While purists will insist that there are differences in the distilling methods and the results of the end-products, the Istrian rakija / trapa and Italian grappa are terms that are often used interchangeably.
History (one account) - to be translated to English
L'origine di questo distillato si perde nei meandri dei secoli medievali; comunque esso è nato certamente nelle regioni settentrionali italiane, da cui le polemiche sui suoi natali scambiate tra Piemontesi, Veneti e Friulani.
La distillazione in genere ha verosimilmente avuto inizio tra l'VIII ed il VI secolo a.C. in Mesopotamia, mentre quella applicata soprattutto al vino per ottenerne acquavite risulta citata dagli alchimisti solo dal XII secolo d.C. in avanti.
La leggenda vuole che un ignoto legionario romano del 1° sec. a.C., reduce dall'Egitto, dove aveva trafugato un impianto di distillazione, avesse appreso le tecniche per ottenere un distillato dalle vinacce che otteneva dal vigneto di cui era assegnatario in Friuli. Lo storico Luigi Papo fa risalire la prima produzione in Friuli nel 511 d.C. ad opera dei Burgundi che dalla vicina Austria fecero una fugace apparizione a Cividale, applicando le loro tecniche della distillazione delle mele, per la prima volta con le vinaccie ottenendo quindi la grappa.
Più avanti, nel Medio Evo, nel 1451, abbiamo un primo riferimento alla distillazione della grappa quando fu inventariato tra i beni lasciati dal notaio di Cividale Ser Everardo da Cividale, "unum ferrum ad faciendam acquavitem".
La parola "GRAPPA" o deriva dal tedesco "schnaps", che letteralmente significa acquavite o distillato, oppure più probabilmente dal piemontese "rapa" o dal lombardo "grapa", termini che si riferiscono alla vinaccia.
La grappa riveste un interesse notevolmente ampio e diversificato come importanza in tutte le Regioni italiane, ove assume talvolta dei nomi dialettali particolari.
Maligned as firewater, grappa is unfettered by sugars and leaves the palate crisp, if not shocked. After grapes are pressed for wine, the remaining pomace is used for this national blue-collar favorite. Originally, mobile grappa stills traveled from vineyard to vineyard to collect fermentation leftovers.
There are four types of grappa:
Grappa is also known by other names. It is called Marc in France, Aguardiente in Spain and Portugal, and in Germany it's known as Tresterschnapps.
Grappa is made from the waste material (pomace) from wine making. It was the drink of the frugal rural folk as there is still sufficient alcohol at about 12% present in the pomace. A more litreary name would be "acquavite di vinaccia". Vinaccia is Italian for pomace. For similar reasons in Greece they make tsipouro / raki / ouzo out of stemfila which is Greek for pomace.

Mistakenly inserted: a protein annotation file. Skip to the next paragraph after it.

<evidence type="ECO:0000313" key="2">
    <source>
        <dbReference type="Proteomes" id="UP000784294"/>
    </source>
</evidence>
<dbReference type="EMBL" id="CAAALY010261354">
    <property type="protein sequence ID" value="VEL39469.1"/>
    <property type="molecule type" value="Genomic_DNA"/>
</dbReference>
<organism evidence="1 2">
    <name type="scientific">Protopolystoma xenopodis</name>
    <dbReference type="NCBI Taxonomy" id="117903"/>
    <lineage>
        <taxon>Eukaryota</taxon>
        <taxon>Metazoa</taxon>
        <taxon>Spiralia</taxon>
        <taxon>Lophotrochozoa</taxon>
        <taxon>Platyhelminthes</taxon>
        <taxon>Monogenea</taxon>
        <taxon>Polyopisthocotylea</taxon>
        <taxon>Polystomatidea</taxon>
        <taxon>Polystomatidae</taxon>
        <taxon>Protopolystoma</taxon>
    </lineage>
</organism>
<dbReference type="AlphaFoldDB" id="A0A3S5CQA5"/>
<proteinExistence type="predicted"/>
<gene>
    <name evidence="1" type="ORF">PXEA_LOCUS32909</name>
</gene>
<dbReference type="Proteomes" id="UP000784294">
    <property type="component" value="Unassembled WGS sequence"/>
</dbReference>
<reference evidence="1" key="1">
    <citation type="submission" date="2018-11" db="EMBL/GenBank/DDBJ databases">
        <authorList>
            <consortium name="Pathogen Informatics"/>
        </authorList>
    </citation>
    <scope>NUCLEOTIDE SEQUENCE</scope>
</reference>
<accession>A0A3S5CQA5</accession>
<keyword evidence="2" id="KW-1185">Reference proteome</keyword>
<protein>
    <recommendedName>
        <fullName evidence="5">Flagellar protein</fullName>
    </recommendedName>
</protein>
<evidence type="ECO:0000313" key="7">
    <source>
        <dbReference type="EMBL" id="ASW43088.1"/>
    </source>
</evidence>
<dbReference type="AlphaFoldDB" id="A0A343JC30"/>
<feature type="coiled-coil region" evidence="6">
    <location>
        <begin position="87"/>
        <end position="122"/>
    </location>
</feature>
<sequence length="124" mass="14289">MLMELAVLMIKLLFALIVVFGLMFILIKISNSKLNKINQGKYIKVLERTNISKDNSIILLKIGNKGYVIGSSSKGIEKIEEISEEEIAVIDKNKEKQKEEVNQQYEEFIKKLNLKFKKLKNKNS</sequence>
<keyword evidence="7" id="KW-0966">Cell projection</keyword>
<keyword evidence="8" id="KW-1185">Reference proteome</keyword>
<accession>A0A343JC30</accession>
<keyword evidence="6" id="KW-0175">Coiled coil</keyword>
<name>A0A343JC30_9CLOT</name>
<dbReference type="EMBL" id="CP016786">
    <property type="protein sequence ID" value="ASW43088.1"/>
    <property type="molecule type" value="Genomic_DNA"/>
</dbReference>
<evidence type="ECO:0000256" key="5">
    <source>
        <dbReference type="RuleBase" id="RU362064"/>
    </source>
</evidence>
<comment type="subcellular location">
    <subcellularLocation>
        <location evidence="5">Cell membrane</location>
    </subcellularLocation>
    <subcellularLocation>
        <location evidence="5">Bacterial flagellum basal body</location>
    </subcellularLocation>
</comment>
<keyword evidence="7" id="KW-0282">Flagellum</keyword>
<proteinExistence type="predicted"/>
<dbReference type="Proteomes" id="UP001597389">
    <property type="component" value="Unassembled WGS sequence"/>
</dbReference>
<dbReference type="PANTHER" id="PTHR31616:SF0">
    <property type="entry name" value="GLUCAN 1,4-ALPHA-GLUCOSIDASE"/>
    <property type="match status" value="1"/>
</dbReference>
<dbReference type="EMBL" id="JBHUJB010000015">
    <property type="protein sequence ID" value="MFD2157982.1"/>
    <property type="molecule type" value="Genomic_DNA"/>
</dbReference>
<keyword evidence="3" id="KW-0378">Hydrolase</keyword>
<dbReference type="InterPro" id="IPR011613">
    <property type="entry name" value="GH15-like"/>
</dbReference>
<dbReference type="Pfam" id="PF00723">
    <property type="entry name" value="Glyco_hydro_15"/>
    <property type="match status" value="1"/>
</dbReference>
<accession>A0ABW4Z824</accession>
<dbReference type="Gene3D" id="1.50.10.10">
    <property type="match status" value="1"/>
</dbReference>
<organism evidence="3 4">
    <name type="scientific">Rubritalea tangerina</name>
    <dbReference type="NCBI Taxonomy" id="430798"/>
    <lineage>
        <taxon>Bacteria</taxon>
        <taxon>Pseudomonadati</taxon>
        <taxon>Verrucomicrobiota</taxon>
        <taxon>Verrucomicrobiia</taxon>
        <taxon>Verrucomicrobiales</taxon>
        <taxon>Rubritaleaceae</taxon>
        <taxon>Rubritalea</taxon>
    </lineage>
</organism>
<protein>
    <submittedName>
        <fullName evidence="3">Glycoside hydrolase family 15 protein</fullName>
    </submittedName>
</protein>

For the Greek version and using a single distillation, herbs (anise seeds etc.) are placed in the bottom of the pot to prevent the pomace from burning. Possibly 500 g. of aniseed per 100 kg. pomace is used (this produces about 5 litres of spirit). For a second distillation product, steeping 100g of aniseed per litre of spirit and redistilling seems right (about the equiv. of 50 drops of aniseed oil per litre of spirit). In France grape residue is called marc and its used to make "eau-de-vie de marc".
Because grape residue contains seeds and stems, elementary distillation produces a rough product which was avoided by more discriminating drinkers. The seeds also produce quite a bit of methanol. Pomace after a first pressing contains much of the flavor of the particular grape type and thus the final product resembles brandy or fruit-based liquor. Lighter pressing of the grape must, better distillation techniques and packaging have made grappa into a sophisticated liquor.
The vinaccia should be distilled within 48 hours of pressing otherwise the aromatics disappear, and oxidation and acetification starts. On average 100kg of grape pomace yields from 4 - 8 litres of grappa at 70% abv. In making white wine, the grape is pressed first to extract the juice (100kg grapes produce about 55litres of juice), so the pomace from white grapes must be fermented separately to produce grappa. Water (or steam) is added to the red grape pomace resulting in a slurry called flemma which is then distilled. Water is added to white grape pomace which is first fermented and then distilled.
Distilling, traditional method
Load 100 kg. of pomace with an equal weight of water (100 litres) in a pot still and distill. Triple distillation is common commercially. Normally it is diluted to 45% abv.
In Italy grappa is normally an after dinner drink (digestive), or on a cold day you can have it with your morning coffee! Last vintage I decided to try a modern method using the red pomace to provide nutrients and flavor. The yeast was already present.
The grape pomace (vinaccia in Italian) contains about 10% sugar or 5% alcohol if fermentation has occured. Traditionally equal quantity of water was added and redistilled in a pot still. A modern grappa recipe could be based on making a 'false wine', as sugar is affordable these days, and then distilling as for brandy. [For instructions on brandy and other homemade liquors, see http://homedistiller.org/.]
Distilling, modern method
Referment for a week, press out and distill the clean wash. I used a reflux tower with a jacket reflux and vapor condenser and which produces 75% abv which is a great brandy base. I kept five litres of the reconstituded wine under an air lock for six months and it made a reasonable light wine. This is based on the fact that to "reconstitute" the pomace to make a pseudo wine, we need two kilograms pomace, four litres water and one kilogram of sugar. These proportions are approx. equivalent to seven kilograms of fresh grapes which give about four litres of wine.
This page compliments of Marisa Ciceran and Bruno Clapci
19, 2004; Last updated:
Sunday, January 20, 2013